FEATURED EBOOK

Like the Afghan war today and the ten-year war in Iraq, the Vietnam War left no one unchanged, particularly not the nearly eleven hundred Americans who lost multiple limbs and returned home from Vietnam to face a different kind of battle: acceptance.

How Can You Mend This Purple Heart goes inside the minds of amputees struggling to heal from the ravages of war and chronicles a journey of love, redemption, and joy, a journey of pain and anger . . . and a journey of hope. Most of all, it is a journey of the human spirit and its triumph over the most impossible odds.

In this riveting first novel, author T. L. Gould draws upon his experience recovering in a military hospital to create a plain-truth, no-holds-barred narrative stark in its simplicity, detail, and humor. From dressing changes and morphine drips to off-site forays into neighborhood bars and brothels, Gould chronicles the precipitous journey to recovery of the men of Ward 2B: how they learned to walk again, to love again, and to triumph over crippling injuries.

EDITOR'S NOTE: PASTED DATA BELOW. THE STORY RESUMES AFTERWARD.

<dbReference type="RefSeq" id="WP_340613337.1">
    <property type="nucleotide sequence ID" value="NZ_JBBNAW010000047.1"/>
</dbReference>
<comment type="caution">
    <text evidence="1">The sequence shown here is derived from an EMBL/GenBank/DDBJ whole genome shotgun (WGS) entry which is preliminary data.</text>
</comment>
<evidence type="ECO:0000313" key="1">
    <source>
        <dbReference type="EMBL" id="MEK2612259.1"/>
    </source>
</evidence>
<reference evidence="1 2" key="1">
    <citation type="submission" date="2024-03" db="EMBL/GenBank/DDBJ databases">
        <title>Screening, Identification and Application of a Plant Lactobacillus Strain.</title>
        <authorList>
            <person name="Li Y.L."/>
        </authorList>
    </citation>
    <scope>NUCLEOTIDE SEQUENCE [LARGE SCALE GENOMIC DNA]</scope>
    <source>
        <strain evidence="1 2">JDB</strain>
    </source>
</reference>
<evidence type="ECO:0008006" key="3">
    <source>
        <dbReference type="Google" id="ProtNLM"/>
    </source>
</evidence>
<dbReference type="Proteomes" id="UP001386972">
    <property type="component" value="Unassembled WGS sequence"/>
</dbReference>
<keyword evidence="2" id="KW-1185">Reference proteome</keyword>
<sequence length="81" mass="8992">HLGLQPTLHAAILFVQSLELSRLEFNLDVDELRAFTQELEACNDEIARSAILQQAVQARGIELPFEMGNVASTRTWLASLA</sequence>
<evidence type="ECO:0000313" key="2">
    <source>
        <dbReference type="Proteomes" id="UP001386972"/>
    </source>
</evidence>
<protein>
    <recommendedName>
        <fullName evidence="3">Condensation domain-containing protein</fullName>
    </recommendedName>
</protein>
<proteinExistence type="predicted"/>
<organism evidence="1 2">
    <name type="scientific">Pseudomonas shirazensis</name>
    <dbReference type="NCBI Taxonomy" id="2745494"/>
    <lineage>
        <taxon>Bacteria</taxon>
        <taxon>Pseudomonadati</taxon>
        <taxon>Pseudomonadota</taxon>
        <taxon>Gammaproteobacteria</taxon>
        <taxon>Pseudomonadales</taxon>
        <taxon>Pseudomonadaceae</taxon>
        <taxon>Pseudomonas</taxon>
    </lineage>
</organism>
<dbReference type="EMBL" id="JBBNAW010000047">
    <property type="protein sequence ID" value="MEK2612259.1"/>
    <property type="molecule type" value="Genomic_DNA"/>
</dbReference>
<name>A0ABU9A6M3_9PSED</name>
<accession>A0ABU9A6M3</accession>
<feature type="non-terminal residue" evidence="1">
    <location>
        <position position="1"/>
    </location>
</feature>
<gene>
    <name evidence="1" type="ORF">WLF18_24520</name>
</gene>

A farewell to his family in the summer of 1968 begins what would have been a four-year enlistment in the Navy for eighteen-year-old Jeremy Shoff. It is a third choice for Jeremy: a choice he let others make for him. A few months earlier he had made a verbal commitment to join the Marines, and the jungles of Vietnam were waiting. But somehow—between the 2-S deferment, the ensuing fistfights with his old man, and the lovemaking with his flower-child girlfriend—he gives up on the Marines and is left with no other choice. It is a choice he will regret for the rest of his life.

How Can You Mend This Purple Heart is a tribute to all the combat-wounded veterans of past and present conflicts.

Winner of the Marine Corps Heritage Foundation’s James Webb Award for distinguished fiction.

FEATURED AUTHOR

John M. Del Vecchio

John M. Del Vecchio

John M. Del Vecchio is the author of four books, including two bestsellers with approximately 1.4 million copies sold, as well as hundreds of articles. He was drafted and sent to Vietnam in 1970, where he served as a combat correspondent in the 101st Airborne Division (Airmobile). In 1971, he was awarded a Bronze Star for heroism in ground combat. 

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